1. Review Admission Requirements for the different programs and guides for specific populations (non-traditional, transfer, transient, home school, joint enrollment students, etc).
  2. Review important deadlines:
    • Fall semester: June 1 (undergrads)
    • Spring semester: November 15 (undergrads)
    • Summer semester: May 15 (undergrads)
      See program specific calendars here
  3. Complete online application
    Undergraduate Admissions Guide

    Undergraduate Application

    Undergraduate International Application

  4. Submit $40 non-refundable application fee
  5. Submit official documents

    Request all official transcripts and test scores be sent directly to UWG from all colleges or universities attended. If a transcript is mailed to you, it cannot be treated as official if it has been opened. Save time by requesting transcripts be sent electronically.

    Undergraduate & Graduate Applicants should send all official transcripts to:
    Office of Undergraduate Admissions, Murphy Building
    University of West Georgia
    1601 Maple Street
    Carrollton, GA 30118-4160
  6. Submit a Certificate of Immunization, if required. If you will not ever be traveling to a UWG campus or site, you may apply for an Immunization Exemption. Contact the Immunization Clerk with your request.
  7. Check the status of your application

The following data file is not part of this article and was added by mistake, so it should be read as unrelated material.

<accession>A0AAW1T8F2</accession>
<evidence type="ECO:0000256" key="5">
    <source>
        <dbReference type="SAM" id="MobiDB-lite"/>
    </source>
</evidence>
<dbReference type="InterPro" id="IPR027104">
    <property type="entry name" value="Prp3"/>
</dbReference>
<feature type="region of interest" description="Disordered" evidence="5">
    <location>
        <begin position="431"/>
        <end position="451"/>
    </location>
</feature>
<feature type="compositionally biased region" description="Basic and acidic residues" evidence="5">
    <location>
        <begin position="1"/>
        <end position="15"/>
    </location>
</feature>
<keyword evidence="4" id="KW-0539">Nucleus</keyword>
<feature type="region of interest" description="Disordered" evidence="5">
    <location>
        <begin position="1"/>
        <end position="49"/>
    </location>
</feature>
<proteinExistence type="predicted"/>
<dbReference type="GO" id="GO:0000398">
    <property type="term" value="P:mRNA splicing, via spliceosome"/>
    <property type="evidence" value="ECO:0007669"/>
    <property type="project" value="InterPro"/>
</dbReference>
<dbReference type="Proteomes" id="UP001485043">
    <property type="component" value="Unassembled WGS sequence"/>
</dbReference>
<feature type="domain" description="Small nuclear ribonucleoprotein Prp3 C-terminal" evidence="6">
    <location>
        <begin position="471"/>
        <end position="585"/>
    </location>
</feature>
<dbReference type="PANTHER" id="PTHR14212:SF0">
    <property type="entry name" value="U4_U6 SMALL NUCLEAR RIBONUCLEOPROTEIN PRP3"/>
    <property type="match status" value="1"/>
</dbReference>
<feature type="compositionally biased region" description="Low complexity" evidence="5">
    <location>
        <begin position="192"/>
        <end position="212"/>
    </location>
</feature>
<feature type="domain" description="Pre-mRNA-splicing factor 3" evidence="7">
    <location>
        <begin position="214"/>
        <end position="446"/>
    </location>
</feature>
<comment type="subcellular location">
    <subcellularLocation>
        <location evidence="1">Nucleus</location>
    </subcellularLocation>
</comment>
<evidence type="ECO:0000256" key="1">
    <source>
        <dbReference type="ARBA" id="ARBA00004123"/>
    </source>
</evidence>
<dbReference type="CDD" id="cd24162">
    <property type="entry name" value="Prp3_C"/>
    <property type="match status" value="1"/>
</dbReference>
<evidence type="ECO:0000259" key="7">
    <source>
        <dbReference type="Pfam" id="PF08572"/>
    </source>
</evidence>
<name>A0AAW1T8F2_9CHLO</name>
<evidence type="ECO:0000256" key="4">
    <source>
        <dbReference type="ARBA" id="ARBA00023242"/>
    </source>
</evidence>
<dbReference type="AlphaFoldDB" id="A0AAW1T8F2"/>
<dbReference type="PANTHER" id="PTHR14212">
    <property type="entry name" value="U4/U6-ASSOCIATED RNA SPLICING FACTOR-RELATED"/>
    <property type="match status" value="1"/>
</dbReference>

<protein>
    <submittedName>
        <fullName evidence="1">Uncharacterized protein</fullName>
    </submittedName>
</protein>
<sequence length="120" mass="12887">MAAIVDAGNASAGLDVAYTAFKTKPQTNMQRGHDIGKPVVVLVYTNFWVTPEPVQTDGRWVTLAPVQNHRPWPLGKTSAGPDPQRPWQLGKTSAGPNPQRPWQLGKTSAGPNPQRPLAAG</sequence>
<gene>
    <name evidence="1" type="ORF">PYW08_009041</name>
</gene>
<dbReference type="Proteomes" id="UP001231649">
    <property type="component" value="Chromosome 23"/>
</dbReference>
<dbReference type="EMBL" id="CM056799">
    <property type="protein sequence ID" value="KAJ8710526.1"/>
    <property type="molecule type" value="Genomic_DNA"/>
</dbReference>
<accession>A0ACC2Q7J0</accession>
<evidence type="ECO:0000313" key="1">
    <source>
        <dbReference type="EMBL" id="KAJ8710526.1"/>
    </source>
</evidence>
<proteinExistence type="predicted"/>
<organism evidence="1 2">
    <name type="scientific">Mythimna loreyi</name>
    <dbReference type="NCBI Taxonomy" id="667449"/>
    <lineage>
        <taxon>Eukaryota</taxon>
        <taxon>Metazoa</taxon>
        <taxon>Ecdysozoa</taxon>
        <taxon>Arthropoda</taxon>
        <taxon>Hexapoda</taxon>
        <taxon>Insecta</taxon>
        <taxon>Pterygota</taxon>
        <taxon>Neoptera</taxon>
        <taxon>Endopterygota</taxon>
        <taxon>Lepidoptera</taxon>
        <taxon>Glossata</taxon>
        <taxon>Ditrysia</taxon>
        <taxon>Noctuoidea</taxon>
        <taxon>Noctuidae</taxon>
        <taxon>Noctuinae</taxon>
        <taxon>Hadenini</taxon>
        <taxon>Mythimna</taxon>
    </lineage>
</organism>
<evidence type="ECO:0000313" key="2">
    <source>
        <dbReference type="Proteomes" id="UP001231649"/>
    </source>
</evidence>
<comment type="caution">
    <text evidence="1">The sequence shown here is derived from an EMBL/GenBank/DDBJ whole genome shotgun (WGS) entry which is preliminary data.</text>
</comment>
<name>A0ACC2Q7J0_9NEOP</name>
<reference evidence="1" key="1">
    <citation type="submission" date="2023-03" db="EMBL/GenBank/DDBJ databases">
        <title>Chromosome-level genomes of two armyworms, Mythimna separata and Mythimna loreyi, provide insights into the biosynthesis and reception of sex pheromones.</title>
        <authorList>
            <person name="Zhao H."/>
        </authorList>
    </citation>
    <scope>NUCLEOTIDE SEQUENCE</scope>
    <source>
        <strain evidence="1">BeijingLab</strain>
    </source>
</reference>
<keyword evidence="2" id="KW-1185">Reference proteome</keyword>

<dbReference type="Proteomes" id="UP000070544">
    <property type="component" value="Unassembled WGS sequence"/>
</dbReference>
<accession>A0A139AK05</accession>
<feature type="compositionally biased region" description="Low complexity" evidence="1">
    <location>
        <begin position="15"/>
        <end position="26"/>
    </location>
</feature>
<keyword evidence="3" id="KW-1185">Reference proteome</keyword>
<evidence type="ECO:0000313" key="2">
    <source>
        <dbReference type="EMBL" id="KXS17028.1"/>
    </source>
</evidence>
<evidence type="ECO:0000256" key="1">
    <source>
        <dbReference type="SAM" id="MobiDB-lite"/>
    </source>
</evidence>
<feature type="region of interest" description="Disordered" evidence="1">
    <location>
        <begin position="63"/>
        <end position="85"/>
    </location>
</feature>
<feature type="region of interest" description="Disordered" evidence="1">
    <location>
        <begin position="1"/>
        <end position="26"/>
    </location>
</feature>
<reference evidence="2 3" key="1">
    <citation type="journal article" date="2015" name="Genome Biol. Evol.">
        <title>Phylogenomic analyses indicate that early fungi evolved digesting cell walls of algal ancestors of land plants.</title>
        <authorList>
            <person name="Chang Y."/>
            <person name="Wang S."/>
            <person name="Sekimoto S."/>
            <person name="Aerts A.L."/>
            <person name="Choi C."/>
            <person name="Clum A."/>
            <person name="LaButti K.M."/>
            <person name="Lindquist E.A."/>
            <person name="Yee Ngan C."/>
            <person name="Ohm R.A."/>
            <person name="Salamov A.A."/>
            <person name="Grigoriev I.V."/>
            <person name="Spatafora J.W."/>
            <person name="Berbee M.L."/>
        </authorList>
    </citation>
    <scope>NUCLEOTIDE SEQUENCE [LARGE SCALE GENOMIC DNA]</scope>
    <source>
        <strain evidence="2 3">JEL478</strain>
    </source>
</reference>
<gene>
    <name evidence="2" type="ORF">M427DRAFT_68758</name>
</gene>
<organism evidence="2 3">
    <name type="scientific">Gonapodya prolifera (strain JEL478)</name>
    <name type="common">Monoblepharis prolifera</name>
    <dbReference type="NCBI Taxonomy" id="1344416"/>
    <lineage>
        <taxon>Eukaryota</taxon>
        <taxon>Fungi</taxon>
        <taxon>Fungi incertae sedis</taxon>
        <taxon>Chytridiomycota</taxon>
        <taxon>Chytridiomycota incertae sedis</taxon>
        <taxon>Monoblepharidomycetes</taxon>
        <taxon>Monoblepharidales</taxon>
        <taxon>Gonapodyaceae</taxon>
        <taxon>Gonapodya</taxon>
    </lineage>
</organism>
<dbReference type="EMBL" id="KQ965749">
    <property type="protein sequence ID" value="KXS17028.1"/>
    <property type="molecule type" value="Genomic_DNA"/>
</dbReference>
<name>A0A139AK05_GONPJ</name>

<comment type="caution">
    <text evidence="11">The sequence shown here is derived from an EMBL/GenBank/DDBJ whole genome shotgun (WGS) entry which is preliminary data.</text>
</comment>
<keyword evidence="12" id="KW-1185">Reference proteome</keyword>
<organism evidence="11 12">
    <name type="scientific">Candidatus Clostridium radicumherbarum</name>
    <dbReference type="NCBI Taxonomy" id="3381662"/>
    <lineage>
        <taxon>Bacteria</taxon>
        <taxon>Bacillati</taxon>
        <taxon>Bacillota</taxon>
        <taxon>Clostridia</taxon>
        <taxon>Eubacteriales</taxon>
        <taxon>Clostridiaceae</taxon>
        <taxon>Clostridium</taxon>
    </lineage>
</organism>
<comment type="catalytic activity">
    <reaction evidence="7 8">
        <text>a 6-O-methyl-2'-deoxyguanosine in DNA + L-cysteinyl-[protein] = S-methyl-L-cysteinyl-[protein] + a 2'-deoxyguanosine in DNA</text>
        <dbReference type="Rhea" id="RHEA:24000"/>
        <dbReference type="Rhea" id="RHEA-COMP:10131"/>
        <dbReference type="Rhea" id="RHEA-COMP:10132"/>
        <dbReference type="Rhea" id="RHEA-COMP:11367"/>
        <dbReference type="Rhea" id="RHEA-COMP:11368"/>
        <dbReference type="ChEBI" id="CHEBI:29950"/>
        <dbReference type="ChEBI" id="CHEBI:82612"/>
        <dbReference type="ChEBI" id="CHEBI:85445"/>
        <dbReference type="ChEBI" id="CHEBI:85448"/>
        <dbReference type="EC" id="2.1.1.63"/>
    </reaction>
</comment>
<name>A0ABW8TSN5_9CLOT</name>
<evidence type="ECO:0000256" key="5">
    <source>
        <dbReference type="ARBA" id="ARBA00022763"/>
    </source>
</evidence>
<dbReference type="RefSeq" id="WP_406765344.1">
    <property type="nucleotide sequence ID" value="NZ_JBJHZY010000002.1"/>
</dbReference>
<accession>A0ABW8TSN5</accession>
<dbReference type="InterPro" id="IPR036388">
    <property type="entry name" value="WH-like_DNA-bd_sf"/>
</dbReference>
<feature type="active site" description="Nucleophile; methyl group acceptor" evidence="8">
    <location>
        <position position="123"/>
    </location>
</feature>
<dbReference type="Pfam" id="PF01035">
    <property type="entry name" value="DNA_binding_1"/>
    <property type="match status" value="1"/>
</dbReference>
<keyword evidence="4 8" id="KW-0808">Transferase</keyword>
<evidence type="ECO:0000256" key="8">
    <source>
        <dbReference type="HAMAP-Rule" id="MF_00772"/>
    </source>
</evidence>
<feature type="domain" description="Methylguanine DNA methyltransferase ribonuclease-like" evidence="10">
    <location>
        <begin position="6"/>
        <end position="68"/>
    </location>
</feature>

Contact

Shelly Elman
678-839-4704
relman@westga.edu

Specific dates for Admissions (Undergraduate only), Financial Aid, Fee Payments, Registration, Start/End of term, Final Exams, etc. are available in THE SCOOP.

  • Students will demonstrate knowledge of selected plays, theatrical conventions and theatrical movements important in the formation of the modern theatre. 
  • Students will describe basic knowledge of theatre history, theory, and criticism, including research sources and methodology.
  • Students will demonstrate skills in analyzing plays, using theatre technology, and conducting research.
  • Students will express through performance, writing, speaking, and other modes of communication the results of research and critical judgement, indicated by a demonstrable ability to reach an audience effectively through at least one of the components of theatrical art. 
  • Students will apply skills learned in courses to a variety of work and social environments. 
  • Students will illustrate awareness of the complex human condition acquired through aesthetic and intellectual perceptions as evidenced in various mode of theatrical production.
  • Students will function safely and effectively while using theatre technology.
  • Students will demonstrate knowledge of the various means (acting, directing, designing, constructing, playwriting, etc.) through which a theatrical concept is realized.